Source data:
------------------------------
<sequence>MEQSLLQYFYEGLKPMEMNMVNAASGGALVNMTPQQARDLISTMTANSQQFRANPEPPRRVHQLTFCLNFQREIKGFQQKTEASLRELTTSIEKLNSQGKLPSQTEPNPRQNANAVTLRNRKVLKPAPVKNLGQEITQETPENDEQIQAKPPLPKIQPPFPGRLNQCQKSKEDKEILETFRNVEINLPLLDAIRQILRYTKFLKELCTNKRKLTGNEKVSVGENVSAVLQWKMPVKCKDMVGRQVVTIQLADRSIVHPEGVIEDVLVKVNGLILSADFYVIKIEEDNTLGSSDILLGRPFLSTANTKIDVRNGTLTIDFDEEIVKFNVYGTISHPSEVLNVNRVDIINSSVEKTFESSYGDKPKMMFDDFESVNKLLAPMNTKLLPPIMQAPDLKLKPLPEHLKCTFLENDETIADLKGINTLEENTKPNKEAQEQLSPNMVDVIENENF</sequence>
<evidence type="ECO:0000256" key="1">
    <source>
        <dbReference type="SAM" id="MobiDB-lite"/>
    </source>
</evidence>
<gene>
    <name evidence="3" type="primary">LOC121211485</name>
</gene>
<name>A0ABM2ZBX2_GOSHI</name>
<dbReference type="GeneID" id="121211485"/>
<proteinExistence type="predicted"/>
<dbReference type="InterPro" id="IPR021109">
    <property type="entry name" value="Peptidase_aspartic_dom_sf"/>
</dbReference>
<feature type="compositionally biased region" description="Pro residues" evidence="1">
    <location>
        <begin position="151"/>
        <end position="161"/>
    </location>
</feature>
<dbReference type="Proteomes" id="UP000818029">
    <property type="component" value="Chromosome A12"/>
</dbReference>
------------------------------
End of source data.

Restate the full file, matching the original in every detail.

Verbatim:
<sequence>MEQSLLQYFYEGLKPMEMNMVNAASGGALVNMTPQQARDLISTMTANSQQFRANPEPPRRVHQLTFCLNFQREIKGFQQKTEASLRELTTSIEKLNSQGKLPSQTEPNPRQNANAVTLRNRKVLKPAPVKNLGQEITQETPENDEQIQAKPPLPKIQPPFPGRLNQCQKSKEDKEILETFRNVEINLPLLDAIRQILRYTKFLKELCTNKRKLTGNEKVSVGENVSAVLQWKMPVKCKDMVGRQVVTIQLADRSIVHPEGVIEDVLVKVNGLILSADFYVIKIEEDNTLGSSDILLGRPFLSTANTKIDVRNGTLTIDFDEEIVKFNVYGTISHPSEVLNVNRVDIINSSVEKTFESSYGDKPKMMFDDFESVNKLLAPMNTKLLPPIMQAPDLKLKPLPEHLKCTFLENDETIADLKGINTLEENTKPNKEAQEQLSPNMVDVIENENF</sequence>
<evidence type="ECO:0000256" key="1">
    <source>
        <dbReference type="SAM" id="MobiDB-lite"/>
    </source>
</evidence>
<gene>
    <name evidence="3" type="primary">LOC121211485</name>
</gene>
<name>A0ABM2ZBX2_GOSHI</name>
<dbReference type="GeneID" id="121211485"/>
<proteinExistence type="predicted"/>
<dbReference type="InterPro" id="IPR021109">
    <property type="entry name" value="Peptidase_aspartic_dom_sf"/>
</dbReference>
<feature type="compositionally biased region" description="Pro residues" evidence="1">
    <location>
        <begin position="151"/>
        <end position="161"/>
    </location>
</feature>
<dbReference type="Proteomes" id="UP000818029">
    <property type="component" value="Chromosome A12"/>
</dbReference>